Wednesday, March 6, 2019

#TXLEGE: Given inch, Huberty et. al. take a frickin' mile

"There is desirable treasure,
And oil in the dwelling of the wise,
But a foolish man squanders it."
Proverbs 21:20

SIGH, of course:
Faced with a surplus of state funds this biennium, and flanked by Democrat and Republican lawmakers, State Rep. Dan Huberty (R–Kingwood) announced House Bill 3, the chamber’s plan for school finance reform and property tax relief.

Dubbed “The Texas Plan” in marketing materials published immediately after the announcement, HB 3 would add $9 billion in new state funding of public education in addition to the other $2 billion increase for projected enrollment growth.

The “Basic Allotment”, or the amount of funding per student, would be raised from $5,140 to $6,030, representing an $890 increase per student.

The legislation would also provide property tax relief by compressing school tax rates by four cents statewide, while reducing Robin Hood projected recapture payments by more than 38% during the biennium.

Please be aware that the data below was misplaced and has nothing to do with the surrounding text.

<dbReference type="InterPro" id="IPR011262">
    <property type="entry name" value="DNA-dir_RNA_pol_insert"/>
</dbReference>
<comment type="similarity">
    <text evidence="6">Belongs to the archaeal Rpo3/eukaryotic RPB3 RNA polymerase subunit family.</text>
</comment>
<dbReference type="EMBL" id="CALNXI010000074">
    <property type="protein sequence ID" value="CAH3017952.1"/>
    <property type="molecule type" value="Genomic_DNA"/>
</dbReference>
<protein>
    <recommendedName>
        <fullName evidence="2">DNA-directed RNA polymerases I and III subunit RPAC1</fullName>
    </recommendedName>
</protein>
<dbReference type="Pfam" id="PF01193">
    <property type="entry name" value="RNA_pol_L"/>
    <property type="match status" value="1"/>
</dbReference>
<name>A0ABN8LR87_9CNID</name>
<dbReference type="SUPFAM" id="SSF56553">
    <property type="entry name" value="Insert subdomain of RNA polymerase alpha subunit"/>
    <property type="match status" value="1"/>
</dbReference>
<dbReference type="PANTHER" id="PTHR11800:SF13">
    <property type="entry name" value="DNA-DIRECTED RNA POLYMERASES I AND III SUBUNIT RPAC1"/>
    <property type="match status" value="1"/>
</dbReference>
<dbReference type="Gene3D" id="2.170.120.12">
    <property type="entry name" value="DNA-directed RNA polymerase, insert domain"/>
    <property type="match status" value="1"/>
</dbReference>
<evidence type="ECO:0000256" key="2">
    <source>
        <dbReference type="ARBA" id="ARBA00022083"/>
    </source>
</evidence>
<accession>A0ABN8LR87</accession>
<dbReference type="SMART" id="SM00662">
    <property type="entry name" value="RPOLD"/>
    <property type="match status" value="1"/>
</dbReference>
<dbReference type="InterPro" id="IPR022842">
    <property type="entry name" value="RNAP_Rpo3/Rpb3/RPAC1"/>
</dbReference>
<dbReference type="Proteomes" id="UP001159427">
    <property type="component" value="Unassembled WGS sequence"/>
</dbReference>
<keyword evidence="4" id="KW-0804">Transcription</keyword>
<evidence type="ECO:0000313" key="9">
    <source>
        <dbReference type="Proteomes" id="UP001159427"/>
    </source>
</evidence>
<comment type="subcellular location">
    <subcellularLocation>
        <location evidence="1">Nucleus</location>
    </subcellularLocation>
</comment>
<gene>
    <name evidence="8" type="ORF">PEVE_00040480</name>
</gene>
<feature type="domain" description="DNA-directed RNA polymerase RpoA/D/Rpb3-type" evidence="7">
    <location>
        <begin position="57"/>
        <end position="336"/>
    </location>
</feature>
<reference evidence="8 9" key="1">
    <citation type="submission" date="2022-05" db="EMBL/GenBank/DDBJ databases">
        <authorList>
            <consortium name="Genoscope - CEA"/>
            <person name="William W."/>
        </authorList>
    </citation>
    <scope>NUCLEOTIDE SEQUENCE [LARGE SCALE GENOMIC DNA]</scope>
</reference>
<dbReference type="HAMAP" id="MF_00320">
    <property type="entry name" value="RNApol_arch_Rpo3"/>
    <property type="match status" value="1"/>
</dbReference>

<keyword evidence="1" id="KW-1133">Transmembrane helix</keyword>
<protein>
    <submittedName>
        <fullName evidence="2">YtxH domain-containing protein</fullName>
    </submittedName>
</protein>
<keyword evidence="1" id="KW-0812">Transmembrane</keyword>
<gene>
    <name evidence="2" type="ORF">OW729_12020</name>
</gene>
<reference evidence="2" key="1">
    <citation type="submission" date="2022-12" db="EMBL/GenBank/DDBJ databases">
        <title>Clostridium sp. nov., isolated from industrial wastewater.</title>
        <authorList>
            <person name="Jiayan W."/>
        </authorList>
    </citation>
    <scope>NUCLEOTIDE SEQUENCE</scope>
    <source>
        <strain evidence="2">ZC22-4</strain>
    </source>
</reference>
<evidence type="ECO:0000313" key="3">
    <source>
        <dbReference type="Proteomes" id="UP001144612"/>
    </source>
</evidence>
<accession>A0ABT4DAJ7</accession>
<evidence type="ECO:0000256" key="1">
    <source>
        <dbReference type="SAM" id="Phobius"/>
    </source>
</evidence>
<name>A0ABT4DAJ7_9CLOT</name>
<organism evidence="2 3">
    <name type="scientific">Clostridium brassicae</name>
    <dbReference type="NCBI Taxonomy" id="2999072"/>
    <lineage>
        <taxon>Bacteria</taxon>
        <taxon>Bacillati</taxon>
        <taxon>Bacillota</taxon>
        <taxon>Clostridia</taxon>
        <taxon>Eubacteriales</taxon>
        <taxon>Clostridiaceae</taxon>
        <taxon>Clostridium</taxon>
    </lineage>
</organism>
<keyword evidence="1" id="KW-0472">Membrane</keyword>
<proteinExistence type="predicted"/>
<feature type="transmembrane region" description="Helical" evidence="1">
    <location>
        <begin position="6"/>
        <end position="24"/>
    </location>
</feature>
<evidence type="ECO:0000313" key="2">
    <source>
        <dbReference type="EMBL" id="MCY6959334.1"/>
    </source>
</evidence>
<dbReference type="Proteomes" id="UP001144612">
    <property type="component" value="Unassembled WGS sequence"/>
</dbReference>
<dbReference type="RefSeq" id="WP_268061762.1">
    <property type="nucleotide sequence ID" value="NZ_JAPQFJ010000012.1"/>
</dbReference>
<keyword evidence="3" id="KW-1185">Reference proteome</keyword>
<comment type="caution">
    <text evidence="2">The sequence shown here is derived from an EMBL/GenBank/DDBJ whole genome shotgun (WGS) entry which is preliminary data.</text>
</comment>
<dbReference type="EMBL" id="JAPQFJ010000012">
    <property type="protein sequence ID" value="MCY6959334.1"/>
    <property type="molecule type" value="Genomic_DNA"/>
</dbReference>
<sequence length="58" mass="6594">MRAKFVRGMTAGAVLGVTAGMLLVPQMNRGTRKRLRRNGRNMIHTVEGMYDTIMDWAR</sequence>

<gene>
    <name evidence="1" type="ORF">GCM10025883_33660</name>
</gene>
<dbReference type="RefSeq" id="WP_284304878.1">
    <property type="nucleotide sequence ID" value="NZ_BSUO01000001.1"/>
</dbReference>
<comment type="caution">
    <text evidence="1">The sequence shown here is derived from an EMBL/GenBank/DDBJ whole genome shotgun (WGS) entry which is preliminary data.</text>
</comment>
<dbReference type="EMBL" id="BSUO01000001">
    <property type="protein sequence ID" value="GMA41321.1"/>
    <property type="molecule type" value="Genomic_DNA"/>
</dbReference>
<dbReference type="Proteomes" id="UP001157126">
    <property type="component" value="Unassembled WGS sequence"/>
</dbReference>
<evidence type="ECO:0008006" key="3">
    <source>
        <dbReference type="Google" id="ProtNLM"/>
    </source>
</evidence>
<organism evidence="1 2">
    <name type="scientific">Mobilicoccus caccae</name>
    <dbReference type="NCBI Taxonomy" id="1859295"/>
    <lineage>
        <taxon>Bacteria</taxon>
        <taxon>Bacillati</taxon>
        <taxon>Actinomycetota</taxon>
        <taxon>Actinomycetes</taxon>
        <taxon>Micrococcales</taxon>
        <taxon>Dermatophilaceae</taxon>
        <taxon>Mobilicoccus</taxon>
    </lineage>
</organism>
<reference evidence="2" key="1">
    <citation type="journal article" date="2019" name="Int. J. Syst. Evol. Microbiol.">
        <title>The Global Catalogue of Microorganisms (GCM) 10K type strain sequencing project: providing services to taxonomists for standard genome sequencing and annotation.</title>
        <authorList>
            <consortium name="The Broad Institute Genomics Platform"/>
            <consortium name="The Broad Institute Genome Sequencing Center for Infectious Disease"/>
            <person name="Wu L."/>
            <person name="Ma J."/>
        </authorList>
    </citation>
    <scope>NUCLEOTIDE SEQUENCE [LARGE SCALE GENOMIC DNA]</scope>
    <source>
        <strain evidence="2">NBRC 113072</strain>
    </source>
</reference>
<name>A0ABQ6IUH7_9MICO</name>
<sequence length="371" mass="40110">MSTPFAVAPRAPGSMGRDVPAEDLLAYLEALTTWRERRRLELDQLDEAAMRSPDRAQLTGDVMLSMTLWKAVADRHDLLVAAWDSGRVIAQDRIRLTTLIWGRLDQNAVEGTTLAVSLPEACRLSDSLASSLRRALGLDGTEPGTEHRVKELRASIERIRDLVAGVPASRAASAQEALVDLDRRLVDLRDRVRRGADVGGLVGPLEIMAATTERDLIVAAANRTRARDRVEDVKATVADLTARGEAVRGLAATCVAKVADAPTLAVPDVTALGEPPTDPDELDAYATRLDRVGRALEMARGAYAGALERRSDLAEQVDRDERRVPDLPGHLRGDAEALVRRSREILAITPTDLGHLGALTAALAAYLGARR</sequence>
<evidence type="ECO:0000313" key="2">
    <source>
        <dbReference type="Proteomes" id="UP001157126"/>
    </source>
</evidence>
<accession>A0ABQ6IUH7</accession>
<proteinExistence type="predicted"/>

To be fair: At least at the conceptual level, this approach is less bad than what the House pushed last session.  Clearly, the school finance commission was helpful.  At a minimum, with the benefit of hindsight, we now know that punting the issue into this session was the right move.

But let's get real: This is an astronomical amount of new spending, with miniscule tax relief.


Given the size, and composition, of the fiscal note, details (almost) don't matter.  But the details recommend this plan even less.  This proposal gives too much leeway to spendaholic school districts.

Say what you will about the Senate's teacher pay proposal.  It's pretty mediocre.  But at least the Senate is earmarking their spending for classroom instruction.

The House proposal, by contrast, is a blank check for bureaucrats.

Then there's this:

Obviously unacceptable.

Nevertheless, one reality remains: The easiest, practical, way to move from property to consumption taxes is by having the state take over a larger share of school funding.  That's still true.  But, for that reality to matter, that rate compression needs to be a lot bigger.

"A lot bigger" means eliminating Robin Hood.

If that doesn't happen in committee, we'll see you on the floor.

Bottom Line: It's not the worst school finance proposal we've ever seen, but it needs a lot more work before it's a win for Texas taxpayers.

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